Marine Biology

, 167:7 | Cite as

Lipid class composition of annually bleached Caribbean corals

  • Sarah L. Solomon
  • Andréa G. GrottoliEmail author
  • Mark E. Warner
  • Stephen Levas
  • Verena Schoepf
  • Agustí Muñoz-Garcia
Original Paper


Corals with high levels of total lipids are known to have increased resilience potential to bleaching, and lipid class management may shed further light on why some species are more resilient to, or are able to acclimatize to, annual bleaching stress. Here, we measured the lipid class composition of three species of Caribbean corals (Porites astreoides, Porites divaricata, and Orbicella faveolata) collected in July 2009 near Puerto Morelos, Mexico (20° 50′ N, 86° 52′ W) that were experimentally bleached 2 years in a row. Our results show that single bleaching can significantly alter lipid class composition in all species, while repeated bleaching can result in stable (i.e., acclimatized) or even more altered (i.e., not acclimatized) lipid class composition depending on the species. Specifically, P. divaricata and O. faveolata both had altered lipid class composition with losses in storage lipids following single bleaching, but maintained lipid class composition following repeated bleaching stress. However, both single and repeated bleaching altered the lipid class composition in P. astreoides, with changes persisting for the 6 weeks after repeated bleaching stress. This study provides evidence that lipid class management is part of the suite of variables associated with coral resilience, that P. divaricata and O. faveolata acclimatize their lipid class management in response to repeated bleaching stress, but that P. astreoides does not. Corals like P. divaricata and O. faveolata may, therefore, be more suitable for coral restoration efforts since they are more likely to persist under chronic repeat bleaching scenarios predicted for later this century.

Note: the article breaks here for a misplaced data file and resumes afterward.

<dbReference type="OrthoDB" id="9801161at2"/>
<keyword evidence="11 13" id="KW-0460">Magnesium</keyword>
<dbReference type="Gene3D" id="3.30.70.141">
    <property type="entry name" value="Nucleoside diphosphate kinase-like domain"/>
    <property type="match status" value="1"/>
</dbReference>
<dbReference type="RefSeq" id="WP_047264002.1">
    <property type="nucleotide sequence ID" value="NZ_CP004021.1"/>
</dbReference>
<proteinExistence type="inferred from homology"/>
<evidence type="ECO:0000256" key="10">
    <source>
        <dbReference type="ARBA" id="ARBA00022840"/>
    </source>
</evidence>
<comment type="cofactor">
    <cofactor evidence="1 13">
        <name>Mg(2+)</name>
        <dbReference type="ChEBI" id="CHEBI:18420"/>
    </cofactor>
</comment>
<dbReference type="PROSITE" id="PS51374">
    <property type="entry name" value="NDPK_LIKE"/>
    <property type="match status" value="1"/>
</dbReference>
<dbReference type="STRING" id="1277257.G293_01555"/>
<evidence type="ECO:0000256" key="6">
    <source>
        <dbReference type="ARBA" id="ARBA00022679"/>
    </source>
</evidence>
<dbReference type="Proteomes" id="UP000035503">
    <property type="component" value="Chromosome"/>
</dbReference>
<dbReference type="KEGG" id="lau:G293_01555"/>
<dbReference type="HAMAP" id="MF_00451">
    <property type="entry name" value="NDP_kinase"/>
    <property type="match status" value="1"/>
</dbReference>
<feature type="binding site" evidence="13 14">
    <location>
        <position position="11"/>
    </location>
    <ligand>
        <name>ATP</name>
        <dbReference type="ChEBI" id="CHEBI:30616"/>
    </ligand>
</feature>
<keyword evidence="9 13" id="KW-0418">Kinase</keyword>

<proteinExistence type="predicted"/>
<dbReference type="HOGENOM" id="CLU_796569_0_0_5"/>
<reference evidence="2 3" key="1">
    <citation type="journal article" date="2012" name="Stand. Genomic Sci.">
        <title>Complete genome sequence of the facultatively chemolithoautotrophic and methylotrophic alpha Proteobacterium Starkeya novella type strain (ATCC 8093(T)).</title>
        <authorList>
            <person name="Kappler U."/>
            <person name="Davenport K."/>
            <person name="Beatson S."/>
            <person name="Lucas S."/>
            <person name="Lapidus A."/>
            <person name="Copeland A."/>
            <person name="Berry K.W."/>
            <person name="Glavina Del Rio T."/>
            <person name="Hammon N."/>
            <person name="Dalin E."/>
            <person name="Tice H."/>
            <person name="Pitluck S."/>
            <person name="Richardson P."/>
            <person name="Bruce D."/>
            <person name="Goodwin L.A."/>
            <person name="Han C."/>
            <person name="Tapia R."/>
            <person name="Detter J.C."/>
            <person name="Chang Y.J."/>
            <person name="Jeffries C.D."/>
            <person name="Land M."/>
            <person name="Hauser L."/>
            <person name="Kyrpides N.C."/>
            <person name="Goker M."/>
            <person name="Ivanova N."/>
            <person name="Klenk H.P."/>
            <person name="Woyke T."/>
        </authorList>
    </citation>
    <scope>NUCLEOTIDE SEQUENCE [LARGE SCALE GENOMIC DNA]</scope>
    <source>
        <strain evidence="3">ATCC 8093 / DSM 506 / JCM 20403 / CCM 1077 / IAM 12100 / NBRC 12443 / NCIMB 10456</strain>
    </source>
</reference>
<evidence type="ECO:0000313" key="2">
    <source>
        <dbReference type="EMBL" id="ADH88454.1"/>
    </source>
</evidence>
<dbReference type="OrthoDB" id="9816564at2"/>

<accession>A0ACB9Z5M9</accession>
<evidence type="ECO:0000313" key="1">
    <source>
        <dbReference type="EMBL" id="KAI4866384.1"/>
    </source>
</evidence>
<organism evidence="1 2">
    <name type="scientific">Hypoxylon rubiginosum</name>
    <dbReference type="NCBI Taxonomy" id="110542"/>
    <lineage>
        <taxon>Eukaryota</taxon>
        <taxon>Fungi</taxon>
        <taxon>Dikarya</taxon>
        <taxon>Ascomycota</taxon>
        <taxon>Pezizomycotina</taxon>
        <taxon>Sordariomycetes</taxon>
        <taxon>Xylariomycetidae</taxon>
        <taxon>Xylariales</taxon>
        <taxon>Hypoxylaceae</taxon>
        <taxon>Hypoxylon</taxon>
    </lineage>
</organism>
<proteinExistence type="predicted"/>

We thank Roberto Iglesias-Prieto, Ania Banaszak, Susana Enriquez, Robin Smith, and the staff of the Instituto de Ciencias del Mar y Limnología, Universidad Nacional Autónoma de México for their generous time and logistical support. We also thank Teresa Huey and Dana Borg for their field and laboratory help. We thank the reviewers for their comments and suggestions. Sarah Solomon was a student in Andréa Grottoli’s lab during the execution of this research.


This study was funded by the National Science Foundation (OCE#0825490 to A.G.G., OCE#0825413 to M.E.W) and the Hoover Foundation (to A.G.G.).

Compliance with ethical standards

Conflict of interest

No competing interests declared.

Ethical approval

All collections and experiments were conducted following the rules and regulations of Mexico and imported to the USA under CITES permits held by UNAM-ICML and the Ohio State University.

Supplementary material

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Supplementary material 1 (PDF 29 kb)
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Supplementary material 2 (PDF 32 kb)
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Supplementary material 3 (PDF 31 kb)
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Supplementary material 4 (PDF 32 kb)
227_2019_3616_MOESM5_ESM.pdf (47 kb)
Supplementary material 5 (PDF 34 kb)


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Copyright information

© Springer-Verlag GmbH Germany, part of Springer Nature 2019

Authors and Affiliations

  1. 1.School of Earth SciencesThe Ohio State UniversityColumbusUSA
  2. 2.School of Marine Science and PolicyUniversity of DelawareLewesUSA
  3. 3.Department of Geography, Geology, and Environmental ScienceUniversity of Wisconsin-WhitewaterWhitewaterUSA
  4. 4.Oceans Graduate School, UWA Oceans Institute and ARC Centre of Excellence for Coral Reef StudiesThe University of Western AustraliaCrawleyAustralia
  5. 5.Department of Evolution, Ecology and Organismal BiologyThe Ohio State University at MansfieldMansfieldUSA

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